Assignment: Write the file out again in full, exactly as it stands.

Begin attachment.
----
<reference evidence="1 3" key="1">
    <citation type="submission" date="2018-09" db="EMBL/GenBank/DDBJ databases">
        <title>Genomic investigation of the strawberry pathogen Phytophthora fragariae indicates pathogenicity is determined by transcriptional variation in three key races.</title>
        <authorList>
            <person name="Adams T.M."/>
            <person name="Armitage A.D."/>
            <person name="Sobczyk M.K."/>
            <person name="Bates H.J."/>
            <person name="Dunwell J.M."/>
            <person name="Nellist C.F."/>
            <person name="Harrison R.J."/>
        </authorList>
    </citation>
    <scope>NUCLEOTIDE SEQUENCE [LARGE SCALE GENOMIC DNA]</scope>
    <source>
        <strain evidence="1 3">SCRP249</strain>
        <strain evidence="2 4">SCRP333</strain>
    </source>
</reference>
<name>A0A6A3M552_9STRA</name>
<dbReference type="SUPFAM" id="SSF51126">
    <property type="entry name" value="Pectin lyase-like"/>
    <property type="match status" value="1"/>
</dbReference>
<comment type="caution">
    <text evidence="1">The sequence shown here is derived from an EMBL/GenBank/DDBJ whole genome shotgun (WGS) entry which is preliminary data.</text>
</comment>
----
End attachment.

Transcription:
<reference evidence="1 3" key="1">
    <citation type="submission" date="2018-09" db="EMBL/GenBank/DDBJ databases">
        <title>Genomic investigation of the strawberry pathogen Phytophthora fragariae indicates pathogenicity is determined by transcriptional variation in three key races.</title>
        <authorList>
            <person name="Adams T.M."/>
            <person name="Armitage A.D."/>
            <person name="Sobczyk M.K."/>
            <person name="Bates H.J."/>
            <person name="Dunwell J.M."/>
            <person name="Nellist C.F."/>
            <person name="Harrison R.J."/>
        </authorList>
    </citation>
    <scope>NUCLEOTIDE SEQUENCE [LARGE SCALE GENOMIC DNA]</scope>
    <source>
        <strain evidence="1 3">SCRP249</strain>
        <strain evidence="2 4">SCRP333</strain>
    </source>
</reference>
<name>A0A6A3M552_9STRA</name>
<dbReference type="SUPFAM" id="SSF51126">
    <property type="entry name" value="Pectin lyase-like"/>
    <property type="match status" value="1"/>
</dbReference>
<comment type="caution">
    <text evidence="1">The sequence shown here is derived from an EMBL/GenBank/DDBJ whole genome shotgun (WGS) entry which is preliminary data.</text>
</comment>